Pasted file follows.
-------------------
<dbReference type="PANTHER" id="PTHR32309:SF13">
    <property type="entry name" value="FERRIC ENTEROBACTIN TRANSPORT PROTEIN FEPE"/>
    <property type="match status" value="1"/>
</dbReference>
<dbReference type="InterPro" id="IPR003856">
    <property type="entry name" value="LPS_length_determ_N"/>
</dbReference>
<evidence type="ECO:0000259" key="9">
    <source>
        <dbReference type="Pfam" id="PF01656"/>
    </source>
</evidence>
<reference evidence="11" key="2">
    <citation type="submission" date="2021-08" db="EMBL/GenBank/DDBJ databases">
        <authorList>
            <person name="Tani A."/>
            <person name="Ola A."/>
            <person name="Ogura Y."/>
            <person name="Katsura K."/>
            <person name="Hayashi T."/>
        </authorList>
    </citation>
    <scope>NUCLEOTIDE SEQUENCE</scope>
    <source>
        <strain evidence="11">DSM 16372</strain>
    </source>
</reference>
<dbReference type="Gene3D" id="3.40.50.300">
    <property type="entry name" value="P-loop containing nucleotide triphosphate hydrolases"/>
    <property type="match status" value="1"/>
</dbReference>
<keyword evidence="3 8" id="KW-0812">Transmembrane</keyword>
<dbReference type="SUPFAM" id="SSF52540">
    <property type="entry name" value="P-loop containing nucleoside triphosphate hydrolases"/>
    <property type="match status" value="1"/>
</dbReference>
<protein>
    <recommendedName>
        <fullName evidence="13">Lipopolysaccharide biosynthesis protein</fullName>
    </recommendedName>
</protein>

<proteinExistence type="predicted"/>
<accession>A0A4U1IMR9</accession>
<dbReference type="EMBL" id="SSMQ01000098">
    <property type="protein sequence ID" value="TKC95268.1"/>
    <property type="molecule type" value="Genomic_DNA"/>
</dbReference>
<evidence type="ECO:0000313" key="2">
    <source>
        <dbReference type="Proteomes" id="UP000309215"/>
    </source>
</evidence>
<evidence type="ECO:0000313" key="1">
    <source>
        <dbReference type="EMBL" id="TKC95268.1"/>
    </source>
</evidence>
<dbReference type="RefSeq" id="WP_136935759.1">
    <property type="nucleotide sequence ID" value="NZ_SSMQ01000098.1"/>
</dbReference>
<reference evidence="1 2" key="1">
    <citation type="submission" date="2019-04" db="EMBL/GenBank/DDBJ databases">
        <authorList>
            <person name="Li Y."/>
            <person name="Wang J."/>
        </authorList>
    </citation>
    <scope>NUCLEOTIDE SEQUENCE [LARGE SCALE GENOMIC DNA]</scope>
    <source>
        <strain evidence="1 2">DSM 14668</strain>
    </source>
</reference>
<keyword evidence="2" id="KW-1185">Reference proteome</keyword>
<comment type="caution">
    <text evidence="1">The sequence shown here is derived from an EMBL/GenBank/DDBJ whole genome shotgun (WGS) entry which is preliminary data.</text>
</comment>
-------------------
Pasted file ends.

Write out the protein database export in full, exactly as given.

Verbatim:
<dbReference type="PANTHER" id="PTHR32309:SF13">
    <property type="entry name" value="FERRIC ENTEROBACTIN TRANSPORT PROTEIN FEPE"/>
    <property type="match status" value="1"/>
</dbReference>
<dbReference type="InterPro" id="IPR003856">
    <property type="entry name" value="LPS_length_determ_N"/>
</dbReference>
<evidence type="ECO:0000259" key="9">
    <source>
        <dbReference type="Pfam" id="PF01656"/>
    </source>
</evidence>
<reference evidence="11" key="2">
    <citation type="submission" date="2021-08" db="EMBL/GenBank/DDBJ databases">
        <authorList>
            <person name="Tani A."/>
            <person name="Ola A."/>
            <person name="Ogura Y."/>
            <person name="Katsura K."/>
            <person name="Hayashi T."/>
        </authorList>
    </citation>
    <scope>NUCLEOTIDE SEQUENCE</scope>
    <source>
        <strain evidence="11">DSM 16372</strain>
    </source>
</reference>
<dbReference type="Gene3D" id="3.40.50.300">
    <property type="entry name" value="P-loop containing nucleotide triphosphate hydrolases"/>
    <property type="match status" value="1"/>
</dbReference>
<keyword evidence="3 8" id="KW-0812">Transmembrane</keyword>
<dbReference type="SUPFAM" id="SSF52540">
    <property type="entry name" value="P-loop containing nucleoside triphosphate hydrolases"/>
    <property type="match status" value="1"/>
</dbReference>
<protein>
    <recommendedName>
        <fullName evidence="13">Lipopolysaccharide biosynthesis protein</fullName>
    </recommendedName>
</protein>

<proteinExistence type="predicted"/>
<accession>A0A4U1IMR9</accession>
<dbReference type="EMBL" id="SSMQ01000098">
    <property type="protein sequence ID" value="TKC95268.1"/>
    <property type="molecule type" value="Genomic_DNA"/>
</dbReference>
<evidence type="ECO:0000313" key="2">
    <source>
        <dbReference type="Proteomes" id="UP000309215"/>
    </source>
</evidence>
<evidence type="ECO:0000313" key="1">
    <source>
        <dbReference type="EMBL" id="TKC95268.1"/>
    </source>
</evidence>
<dbReference type="RefSeq" id="WP_136935759.1">
    <property type="nucleotide sequence ID" value="NZ_SSMQ01000098.1"/>
</dbReference>
<reference evidence="1 2" key="1">
    <citation type="submission" date="2019-04" db="EMBL/GenBank/DDBJ databases">
        <authorList>
            <person name="Li Y."/>
            <person name="Wang J."/>
        </authorList>
    </citation>
    <scope>NUCLEOTIDE SEQUENCE [LARGE SCALE GENOMIC DNA]</scope>
    <source>
        <strain evidence="1 2">DSM 14668</strain>
    </source>
</reference>
<keyword evidence="2" id="KW-1185">Reference proteome</keyword>
<comment type="caution">
    <text evidence="1">The sequence shown here is derived from an EMBL/GenBank/DDBJ whole genome shotgun (WGS) entry which is preliminary data.</text>
</comment>